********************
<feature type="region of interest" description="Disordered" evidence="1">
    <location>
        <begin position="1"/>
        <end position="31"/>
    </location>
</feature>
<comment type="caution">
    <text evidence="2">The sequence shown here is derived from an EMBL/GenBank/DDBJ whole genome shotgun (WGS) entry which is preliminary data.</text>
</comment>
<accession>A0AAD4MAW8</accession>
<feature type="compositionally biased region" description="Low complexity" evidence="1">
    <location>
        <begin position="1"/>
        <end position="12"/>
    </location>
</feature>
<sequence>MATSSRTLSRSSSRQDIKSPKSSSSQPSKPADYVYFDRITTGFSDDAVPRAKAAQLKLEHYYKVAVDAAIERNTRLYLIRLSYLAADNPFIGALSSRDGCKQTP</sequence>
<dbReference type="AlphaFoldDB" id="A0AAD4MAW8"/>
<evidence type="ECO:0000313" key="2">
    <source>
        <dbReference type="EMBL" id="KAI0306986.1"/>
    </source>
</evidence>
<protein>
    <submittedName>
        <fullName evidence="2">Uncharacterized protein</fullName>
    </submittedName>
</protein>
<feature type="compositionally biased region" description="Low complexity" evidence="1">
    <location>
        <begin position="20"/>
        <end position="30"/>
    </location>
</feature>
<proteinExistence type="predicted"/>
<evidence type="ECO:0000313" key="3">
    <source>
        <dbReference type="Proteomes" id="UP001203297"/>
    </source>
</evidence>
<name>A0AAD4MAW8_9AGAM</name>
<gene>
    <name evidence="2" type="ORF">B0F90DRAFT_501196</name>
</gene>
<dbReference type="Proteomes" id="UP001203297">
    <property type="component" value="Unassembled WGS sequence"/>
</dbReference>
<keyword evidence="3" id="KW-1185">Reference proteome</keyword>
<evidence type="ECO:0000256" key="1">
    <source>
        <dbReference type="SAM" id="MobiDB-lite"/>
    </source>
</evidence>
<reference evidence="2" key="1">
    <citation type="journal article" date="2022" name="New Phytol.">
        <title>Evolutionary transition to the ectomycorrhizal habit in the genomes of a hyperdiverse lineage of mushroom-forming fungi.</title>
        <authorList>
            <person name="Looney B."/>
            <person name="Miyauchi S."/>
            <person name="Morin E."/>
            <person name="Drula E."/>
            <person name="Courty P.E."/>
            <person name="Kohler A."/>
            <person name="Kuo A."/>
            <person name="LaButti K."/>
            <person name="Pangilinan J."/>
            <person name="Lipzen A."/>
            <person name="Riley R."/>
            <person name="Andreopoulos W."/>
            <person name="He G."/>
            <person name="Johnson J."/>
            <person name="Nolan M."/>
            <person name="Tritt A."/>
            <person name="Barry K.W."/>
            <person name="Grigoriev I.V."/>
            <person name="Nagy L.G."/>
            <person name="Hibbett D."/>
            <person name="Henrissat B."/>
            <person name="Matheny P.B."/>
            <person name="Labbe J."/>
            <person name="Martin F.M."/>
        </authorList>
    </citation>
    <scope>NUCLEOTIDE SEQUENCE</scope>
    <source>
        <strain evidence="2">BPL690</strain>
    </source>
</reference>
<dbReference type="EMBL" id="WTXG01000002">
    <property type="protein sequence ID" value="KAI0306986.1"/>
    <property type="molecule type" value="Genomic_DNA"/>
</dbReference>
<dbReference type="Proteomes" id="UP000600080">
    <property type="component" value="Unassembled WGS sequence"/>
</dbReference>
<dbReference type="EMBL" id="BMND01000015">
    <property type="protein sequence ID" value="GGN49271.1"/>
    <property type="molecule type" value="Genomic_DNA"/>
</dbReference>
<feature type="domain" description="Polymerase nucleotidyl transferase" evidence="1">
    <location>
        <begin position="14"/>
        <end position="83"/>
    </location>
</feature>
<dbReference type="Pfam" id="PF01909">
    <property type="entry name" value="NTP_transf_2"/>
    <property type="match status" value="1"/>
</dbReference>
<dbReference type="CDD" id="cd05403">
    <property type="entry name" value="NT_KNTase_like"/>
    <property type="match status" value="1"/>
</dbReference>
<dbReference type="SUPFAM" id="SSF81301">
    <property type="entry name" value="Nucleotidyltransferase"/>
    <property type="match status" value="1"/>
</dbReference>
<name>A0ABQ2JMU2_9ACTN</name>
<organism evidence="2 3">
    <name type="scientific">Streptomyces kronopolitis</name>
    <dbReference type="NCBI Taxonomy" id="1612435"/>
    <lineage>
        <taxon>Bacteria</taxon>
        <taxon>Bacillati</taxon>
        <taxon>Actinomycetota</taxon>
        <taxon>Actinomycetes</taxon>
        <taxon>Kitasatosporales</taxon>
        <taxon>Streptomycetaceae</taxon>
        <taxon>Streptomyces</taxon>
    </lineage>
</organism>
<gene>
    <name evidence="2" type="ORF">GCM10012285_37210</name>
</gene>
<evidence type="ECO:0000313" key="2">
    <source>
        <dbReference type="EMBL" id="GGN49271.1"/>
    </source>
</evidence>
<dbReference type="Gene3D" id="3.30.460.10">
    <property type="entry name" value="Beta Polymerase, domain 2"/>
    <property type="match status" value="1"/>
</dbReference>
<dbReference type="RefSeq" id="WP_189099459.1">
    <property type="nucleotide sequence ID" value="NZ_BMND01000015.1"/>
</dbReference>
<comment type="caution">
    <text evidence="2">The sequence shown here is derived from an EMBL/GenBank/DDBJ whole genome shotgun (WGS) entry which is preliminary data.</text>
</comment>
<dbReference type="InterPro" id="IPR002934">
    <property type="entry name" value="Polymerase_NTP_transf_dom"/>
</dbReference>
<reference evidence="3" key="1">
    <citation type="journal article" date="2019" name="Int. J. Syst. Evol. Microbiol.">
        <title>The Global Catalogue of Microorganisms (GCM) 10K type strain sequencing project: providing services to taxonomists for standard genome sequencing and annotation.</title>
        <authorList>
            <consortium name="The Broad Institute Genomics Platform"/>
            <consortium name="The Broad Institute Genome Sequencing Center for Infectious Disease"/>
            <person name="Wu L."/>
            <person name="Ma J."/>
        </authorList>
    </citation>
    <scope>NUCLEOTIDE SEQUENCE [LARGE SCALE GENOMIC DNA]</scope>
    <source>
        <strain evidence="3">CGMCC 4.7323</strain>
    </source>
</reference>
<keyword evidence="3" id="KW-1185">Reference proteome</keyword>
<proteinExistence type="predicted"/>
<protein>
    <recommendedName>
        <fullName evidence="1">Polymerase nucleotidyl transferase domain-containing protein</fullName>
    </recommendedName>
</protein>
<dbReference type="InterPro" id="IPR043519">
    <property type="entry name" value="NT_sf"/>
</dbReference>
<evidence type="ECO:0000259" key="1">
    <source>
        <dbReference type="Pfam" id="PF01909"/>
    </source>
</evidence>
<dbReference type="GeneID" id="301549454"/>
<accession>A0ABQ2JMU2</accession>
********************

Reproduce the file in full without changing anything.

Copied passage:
<feature type="region of interest" description="Disordered" evidence="1">
    <location>
        <begin position="1"/>
        <end position="31"/>
    </location>
</feature>
<comment type="caution">
    <text evidence="2">The sequence shown here is derived from an EMBL/GenBank/DDBJ whole genome shotgun (WGS) entry which is preliminary data.</text>
</comment>
<accession>A0AAD4MAW8</accession>
<feature type="compositionally biased region" description="Low complexity" evidence="1">
    <location>
        <begin position="1"/>
        <end position="12"/>
    </location>
</feature>
<sequence>MATSSRTLSRSSSRQDIKSPKSSSSQPSKPADYVYFDRITTGFSDDAVPRAKAAQLKLEHYYKVAVDAAIERNTRLYLIRLSYLAADNPFIGALSSRDGCKQTP</sequence>
<dbReference type="AlphaFoldDB" id="A0AAD4MAW8"/>
<evidence type="ECO:0000313" key="2">
    <source>
        <dbReference type="EMBL" id="KAI0306986.1"/>
    </source>
</evidence>
<protein>
    <submittedName>
        <fullName evidence="2">Uncharacterized protein</fullName>
    </submittedName>
</protein>
<feature type="compositionally biased region" description="Low complexity" evidence="1">
    <location>
        <begin position="20"/>
        <end position="30"/>
    </location>
</feature>
<proteinExistence type="predicted"/>
<evidence type="ECO:0000313" key="3">
    <source>
        <dbReference type="Proteomes" id="UP001203297"/>
    </source>
</evidence>
<name>A0AAD4MAW8_9AGAM</name>
<gene>
    <name evidence="2" type="ORF">B0F90DRAFT_501196</name>
</gene>
<dbReference type="Proteomes" id="UP001203297">
    <property type="component" value="Unassembled WGS sequence"/>
</dbReference>
<keyword evidence="3" id="KW-1185">Reference proteome</keyword>
<evidence type="ECO:0000256" key="1">
    <source>
        <dbReference type="SAM" id="MobiDB-lite"/>
    </source>
</evidence>
<reference evidence="2" key="1">
    <citation type="journal article" date="2022" name="New Phytol.">
        <title>Evolutionary transition to the ectomycorrhizal habit in the genomes of a hyperdiverse lineage of mushroom-forming fungi.</title>
        <authorList>
            <person name="Looney B."/>
            <person name="Miyauchi S."/>
            <person name="Morin E."/>
            <person name="Drula E."/>
            <person name="Courty P.E."/>
            <person name="Kohler A."/>
            <person name="Kuo A."/>
            <person name="LaButti K."/>
            <person name="Pangilinan J."/>
            <person name="Lipzen A."/>
            <person name="Riley R."/>
            <person name="Andreopoulos W."/>
            <person name="He G."/>
            <person name="Johnson J."/>
            <person name="Nolan M."/>
            <person name="Tritt A."/>
            <person name="Barry K.W."/>
            <person name="Grigoriev I.V."/>
            <person name="Nagy L.G."/>
            <person name="Hibbett D."/>
            <person name="Henrissat B."/>
            <person name="Matheny P.B."/>
            <person name="Labbe J."/>
            <person name="Martin F.M."/>
        </authorList>
    </citation>
    <scope>NUCLEOTIDE SEQUENCE</scope>
    <source>
        <strain evidence="2">BPL690</strain>
    </source>
</reference>
<dbReference type="EMBL" id="WTXG01000002">
    <property type="protein sequence ID" value="KAI0306986.1"/>
    <property type="molecule type" value="Genomic_DNA"/>
</dbReference>
<dbReference type="Proteomes" id="UP000600080">
    <property type="component" value="Unassembled WGS sequence"/>
</dbReference>
<dbReference type="EMBL" id="BMND01000015">
    <property type="protein sequence ID" value="GGN49271.1"/>
    <property type="molecule type" value="Genomic_DNA"/>
</dbReference>
<feature type="domain" description="Polymerase nucleotidyl transferase" evidence="1">
    <location>
        <begin position="14"/>
        <end position="83"/>
    </location>
</feature>
<dbReference type="Pfam" id="PF01909">
    <property type="entry name" value="NTP_transf_2"/>
    <property type="match status" value="1"/>
</dbReference>
<dbReference type="CDD" id="cd05403">
    <property type="entry name" value="NT_KNTase_like"/>
    <property type="match status" value="1"/>
</dbReference>
<dbReference type="SUPFAM" id="SSF81301">
    <property type="entry name" value="Nucleotidyltransferase"/>
    <property type="match status" value="1"/>
</dbReference>
<name>A0ABQ2JMU2_9ACTN</name>
<organism evidence="2 3">
    <name type="scientific">Streptomyces kronopolitis</name>
    <dbReference type="NCBI Taxonomy" id="1612435"/>
    <lineage>
        <taxon>Bacteria</taxon>
        <taxon>Bacillati</taxon>
        <taxon>Actinomycetota</taxon>
        <taxon>Actinomycetes</taxon>
        <taxon>Kitasatosporales</taxon>
        <taxon>Streptomycetaceae</taxon>
        <taxon>Streptomyces</taxon>
    </lineage>
</organism>
<gene>
    <name evidence="2" type="ORF">GCM10012285_37210</name>
</gene>
<evidence type="ECO:0000313" key="2">
    <source>
        <dbReference type="EMBL" id="GGN49271.1"/>
    </source>
</evidence>
<dbReference type="Gene3D" id="3.30.460.10">
    <property type="entry name" value="Beta Polymerase, domain 2"/>
    <property type="match status" value="1"/>
</dbReference>
<dbReference type="RefSeq" id="WP_189099459.1">
    <property type="nucleotide sequence ID" value="NZ_BMND01000015.1"/>
</dbReference>
<comment type="caution">
    <text evidence="2">The sequence shown here is derived from an EMBL/GenBank/DDBJ whole genome shotgun (WGS) entry which is preliminary data.</text>
</comment>
<dbReference type="InterPro" id="IPR002934">
    <property type="entry name" value="Polymerase_NTP_transf_dom"/>
</dbReference>
<reference evidence="3" key="1">
    <citation type="journal article" date="2019" name="Int. J. Syst. Evol. Microbiol.">
        <title>The Global Catalogue of Microorganisms (GCM) 10K type strain sequencing project: providing services to taxonomists for standard genome sequencing and annotation.</title>
        <authorList>
            <consortium name="The Broad Institute Genomics Platform"/>
            <consortium name="The Broad Institute Genome Sequencing Center for Infectious Disease"/>
            <person name="Wu L."/>
            <person name="Ma J."/>
        </authorList>
    </citation>
    <scope>NUCLEOTIDE SEQUENCE [LARGE SCALE GENOMIC DNA]</scope>
    <source>
        <strain evidence="3">CGMCC 4.7323</strain>
    </source>
</reference>
<keyword evidence="3" id="KW-1185">Reference proteome</keyword>
<proteinExistence type="predicted"/>
<protein>
    <recommendedName>
        <fullName evidence="1">Polymerase nucleotidyl transferase domain-containing protein</fullName>
    </recommendedName>
</protein>
<dbReference type="InterPro" id="IPR043519">
    <property type="entry name" value="NT_sf"/>
</dbReference>
<evidence type="ECO:0000259" key="1">
    <source>
        <dbReference type="Pfam" id="PF01909"/>
    </source>
</evidence>
<dbReference type="GeneID" id="301549454"/>
<accession>A0ABQ2JMU2</accession>